The Battle of Arques, September 1589
For those who are interested in both Christian and 16th century history, the French “Wars of Religion” provide a tapestry of people, places, and events that will not soon leave the mind. Though the major battles, Ivry, Coutras, and others, are fairly well-known, there were many other battles, sieges and smaller engagements that are seldom discussed. One of these is the Battle of Arques. This battle, which took place in September 1589, featured rivals Henri IV de Navarre (Protestant) and the Duc de Mayenne (Catholic).
The battle began as the result of distrust. As Henri IV was a Huguenot and hated by the majority of Catholic France, even his oath to keep Catholicism as the only “endorsed” religion did not satisfy the people. In return, those same distrustful people took up with the Catholic League --- the scourge of European Protestants --- and declared they would never allow a ‘heretic’ leader. Tensions boiled over. Naturally these tensions morphed into the Battle of Arques.
The war had gone on for twenty-seven years, except for a few relatively peaceful but still bloody years. Henri de Navarre needed to resupply and could not. The Duc de Mayenne was feeling confident. Henri believed it was particularly important to guard Dieppe, which was an invaluable Huguenot asset and possibly the most famous port in France. (This is the place from which the fated Huguenot expedition to La Florida set sail in 1565). Charles de Mayenne naturally wanted the city for himself. Henri pondered and consulted. Finally he went to Arques. There would be no blood shed at Dieppe --- this time.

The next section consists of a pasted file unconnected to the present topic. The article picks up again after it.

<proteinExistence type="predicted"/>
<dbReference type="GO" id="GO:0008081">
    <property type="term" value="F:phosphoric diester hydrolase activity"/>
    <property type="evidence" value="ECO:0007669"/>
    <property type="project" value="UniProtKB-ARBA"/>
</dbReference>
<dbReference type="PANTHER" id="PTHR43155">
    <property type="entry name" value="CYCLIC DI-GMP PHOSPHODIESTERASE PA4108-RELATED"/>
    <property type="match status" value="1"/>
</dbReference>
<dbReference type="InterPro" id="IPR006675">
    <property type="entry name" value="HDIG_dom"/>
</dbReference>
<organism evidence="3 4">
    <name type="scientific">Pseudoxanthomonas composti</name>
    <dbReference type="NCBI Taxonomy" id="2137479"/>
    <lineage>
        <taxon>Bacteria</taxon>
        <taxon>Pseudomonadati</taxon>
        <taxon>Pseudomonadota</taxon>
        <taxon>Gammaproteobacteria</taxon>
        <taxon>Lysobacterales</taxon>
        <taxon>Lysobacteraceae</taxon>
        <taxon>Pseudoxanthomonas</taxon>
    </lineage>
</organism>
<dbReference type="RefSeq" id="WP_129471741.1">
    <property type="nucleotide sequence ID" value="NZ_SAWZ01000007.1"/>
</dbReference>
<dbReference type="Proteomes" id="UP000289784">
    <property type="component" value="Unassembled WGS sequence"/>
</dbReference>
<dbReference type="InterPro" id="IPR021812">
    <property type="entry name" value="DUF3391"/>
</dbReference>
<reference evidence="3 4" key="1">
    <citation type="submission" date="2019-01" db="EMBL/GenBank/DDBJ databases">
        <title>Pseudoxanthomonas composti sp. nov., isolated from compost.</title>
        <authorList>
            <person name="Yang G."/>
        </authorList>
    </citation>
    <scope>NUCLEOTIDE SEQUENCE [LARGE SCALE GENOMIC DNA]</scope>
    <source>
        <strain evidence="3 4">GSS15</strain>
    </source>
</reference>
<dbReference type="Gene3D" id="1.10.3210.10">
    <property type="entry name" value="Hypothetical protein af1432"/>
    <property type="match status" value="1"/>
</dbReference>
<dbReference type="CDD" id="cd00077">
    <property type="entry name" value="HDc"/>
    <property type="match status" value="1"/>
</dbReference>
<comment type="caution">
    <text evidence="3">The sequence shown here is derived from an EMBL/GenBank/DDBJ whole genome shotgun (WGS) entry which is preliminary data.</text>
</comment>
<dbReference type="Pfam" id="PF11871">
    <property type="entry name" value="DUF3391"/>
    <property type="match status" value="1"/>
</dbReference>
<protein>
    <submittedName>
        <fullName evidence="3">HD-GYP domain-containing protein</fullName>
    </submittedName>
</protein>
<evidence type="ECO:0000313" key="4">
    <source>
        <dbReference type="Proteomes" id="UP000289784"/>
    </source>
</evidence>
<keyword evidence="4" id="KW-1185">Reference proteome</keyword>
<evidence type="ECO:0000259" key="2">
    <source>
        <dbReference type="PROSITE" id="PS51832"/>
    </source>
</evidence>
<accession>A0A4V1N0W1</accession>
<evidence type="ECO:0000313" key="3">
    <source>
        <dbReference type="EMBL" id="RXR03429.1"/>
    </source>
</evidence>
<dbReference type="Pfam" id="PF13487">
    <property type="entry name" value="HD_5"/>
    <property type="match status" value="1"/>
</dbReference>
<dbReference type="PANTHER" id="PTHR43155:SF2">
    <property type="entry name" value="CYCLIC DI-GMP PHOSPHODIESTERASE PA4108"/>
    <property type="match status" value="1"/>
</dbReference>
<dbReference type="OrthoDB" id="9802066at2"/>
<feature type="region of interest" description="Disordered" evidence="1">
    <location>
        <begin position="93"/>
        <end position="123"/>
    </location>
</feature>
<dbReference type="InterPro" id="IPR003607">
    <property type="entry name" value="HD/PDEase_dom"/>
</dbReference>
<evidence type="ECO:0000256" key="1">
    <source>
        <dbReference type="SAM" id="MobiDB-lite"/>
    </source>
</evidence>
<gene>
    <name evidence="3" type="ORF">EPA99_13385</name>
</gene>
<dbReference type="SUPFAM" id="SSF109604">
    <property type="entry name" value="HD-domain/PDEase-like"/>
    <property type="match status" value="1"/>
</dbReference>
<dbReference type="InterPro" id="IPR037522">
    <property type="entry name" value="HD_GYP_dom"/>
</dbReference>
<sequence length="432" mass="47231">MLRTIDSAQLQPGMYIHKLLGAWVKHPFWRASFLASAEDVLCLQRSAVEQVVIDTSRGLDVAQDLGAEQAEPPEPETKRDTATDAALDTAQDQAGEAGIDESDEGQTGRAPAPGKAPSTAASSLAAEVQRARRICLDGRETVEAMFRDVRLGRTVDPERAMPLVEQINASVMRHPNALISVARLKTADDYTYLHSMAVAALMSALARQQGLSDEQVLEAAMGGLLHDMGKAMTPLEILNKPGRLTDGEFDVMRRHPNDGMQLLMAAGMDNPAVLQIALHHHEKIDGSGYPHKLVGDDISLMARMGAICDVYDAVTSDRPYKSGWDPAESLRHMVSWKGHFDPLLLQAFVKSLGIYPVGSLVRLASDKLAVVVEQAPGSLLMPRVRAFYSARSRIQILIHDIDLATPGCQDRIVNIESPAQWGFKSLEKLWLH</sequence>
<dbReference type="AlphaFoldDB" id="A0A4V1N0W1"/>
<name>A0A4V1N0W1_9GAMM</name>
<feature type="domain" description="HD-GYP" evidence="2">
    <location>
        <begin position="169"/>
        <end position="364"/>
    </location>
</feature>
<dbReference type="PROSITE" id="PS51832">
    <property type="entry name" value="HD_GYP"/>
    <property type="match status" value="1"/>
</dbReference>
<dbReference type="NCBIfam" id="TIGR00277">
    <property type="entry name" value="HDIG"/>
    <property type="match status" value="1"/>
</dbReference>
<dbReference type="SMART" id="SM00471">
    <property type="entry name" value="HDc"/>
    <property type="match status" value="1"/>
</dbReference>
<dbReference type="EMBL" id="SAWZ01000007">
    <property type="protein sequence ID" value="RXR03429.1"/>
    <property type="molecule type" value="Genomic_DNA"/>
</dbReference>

The enemies met on the 15th of September. Both armies could boast artillery that rarely missed its mark, and, as de Mayenne’s men were on the lower ground, they were raked with cannon-fire. Yet they managed to leave damage as well. The royal army and de Mayenne’s army found themselves heavily wounded and nearing defeat. It seemed as it might be a draw. Then came a change. Henri IV was disturbed by his army’s dwindling gunpowder supply and wondered if defeat was in his future. But fate intervened when England, a Protestant country long known as a friend to the Huguenots, managed to bring up a few thousand troops to aid the Huguenot army.
The Duc de Mayenne was not happy to see this.
Viewing another attack is improbable and wanting to regroup in a situation where he might have the upper hand, de Mayenne and his army faded away to their next port of call. The Huguenots had won this round. It would be nine more years of warfare before the Edict of Nantes would put an end to the carnage. One wonders if the soldiers had any idea how long it would last. They would have fought forever if need be. The killings at Vassy in 1562, the event that had set off the first War of Religion, were one thing . . . but the St. Bartholomew’s Day massacre of 1572 was another thing entirely. Many of the soldiers had lost friends, family, or both in that horrific butchery of Protestant citizens. They would not forget.
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